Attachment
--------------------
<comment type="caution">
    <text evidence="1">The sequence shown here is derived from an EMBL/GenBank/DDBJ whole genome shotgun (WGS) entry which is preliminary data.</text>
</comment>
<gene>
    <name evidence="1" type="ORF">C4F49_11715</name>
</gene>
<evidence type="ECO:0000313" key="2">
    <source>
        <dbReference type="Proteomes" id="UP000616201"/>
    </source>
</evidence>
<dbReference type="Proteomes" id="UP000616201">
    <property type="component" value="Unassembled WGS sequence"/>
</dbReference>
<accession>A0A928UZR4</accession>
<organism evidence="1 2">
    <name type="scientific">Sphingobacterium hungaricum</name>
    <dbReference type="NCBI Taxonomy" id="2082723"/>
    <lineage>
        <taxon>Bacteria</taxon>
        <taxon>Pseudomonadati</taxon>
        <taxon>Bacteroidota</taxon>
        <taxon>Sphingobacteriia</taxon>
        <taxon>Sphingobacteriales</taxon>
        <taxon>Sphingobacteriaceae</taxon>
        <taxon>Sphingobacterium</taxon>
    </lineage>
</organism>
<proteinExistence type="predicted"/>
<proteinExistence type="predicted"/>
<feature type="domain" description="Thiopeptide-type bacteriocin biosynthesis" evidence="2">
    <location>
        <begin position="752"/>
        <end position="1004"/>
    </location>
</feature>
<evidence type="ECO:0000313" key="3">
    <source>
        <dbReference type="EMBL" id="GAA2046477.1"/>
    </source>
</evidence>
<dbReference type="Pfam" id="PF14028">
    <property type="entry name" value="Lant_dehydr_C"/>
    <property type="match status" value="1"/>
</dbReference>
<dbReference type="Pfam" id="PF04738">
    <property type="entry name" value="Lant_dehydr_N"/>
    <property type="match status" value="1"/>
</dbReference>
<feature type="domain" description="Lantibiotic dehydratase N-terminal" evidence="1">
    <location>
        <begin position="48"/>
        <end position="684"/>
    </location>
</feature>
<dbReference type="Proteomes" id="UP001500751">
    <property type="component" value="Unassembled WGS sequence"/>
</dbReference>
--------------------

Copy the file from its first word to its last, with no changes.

<comment type="caution">
    <text evidence="1">The sequence shown here is derived from an EMBL/GenBank/DDBJ whole genome shotgun (WGS) entry which is preliminary data.</text>
</comment>
<gene>
    <name evidence="1" type="ORF">C4F49_11715</name>
</gene>
<evidence type="ECO:0000313" key="2">
    <source>
        <dbReference type="Proteomes" id="UP000616201"/>
    </source>
</evidence>
<dbReference type="Proteomes" id="UP000616201">
    <property type="component" value="Unassembled WGS sequence"/>
</dbReference>
<accession>A0A928UZR4</accession>
<organism evidence="1 2">
    <name type="scientific">Sphingobacterium hungaricum</name>
    <dbReference type="NCBI Taxonomy" id="2082723"/>
    <lineage>
        <taxon>Bacteria</taxon>
        <taxon>Pseudomonadati</taxon>
        <taxon>Bacteroidota</taxon>
        <taxon>Sphingobacteriia</taxon>
        <taxon>Sphingobacteriales</taxon>
        <taxon>Sphingobacteriaceae</taxon>
        <taxon>Sphingobacterium</taxon>
    </lineage>
</organism>
<proteinExistence type="predicted"/>
<proteinExistence type="predicted"/>
<feature type="domain" description="Thiopeptide-type bacteriocin biosynthesis" evidence="2">
    <location>
        <begin position="752"/>
        <end position="1004"/>
    </location>
</feature>
<evidence type="ECO:0000313" key="3">
    <source>
        <dbReference type="EMBL" id="GAA2046477.1"/>
    </source>
</evidence>
<dbReference type="Pfam" id="PF14028">
    <property type="entry name" value="Lant_dehydr_C"/>
    <property type="match status" value="1"/>
</dbReference>
<dbReference type="Pfam" id="PF04738">
    <property type="entry name" value="Lant_dehydr_N"/>
    <property type="match status" value="1"/>
</dbReference>
<feature type="domain" description="Lantibiotic dehydratase N-terminal" evidence="1">
    <location>
        <begin position="48"/>
        <end position="684"/>
    </location>
</feature>
<dbReference type="Proteomes" id="UP001500751">
    <property type="component" value="Unassembled WGS sequence"/>
</dbReference>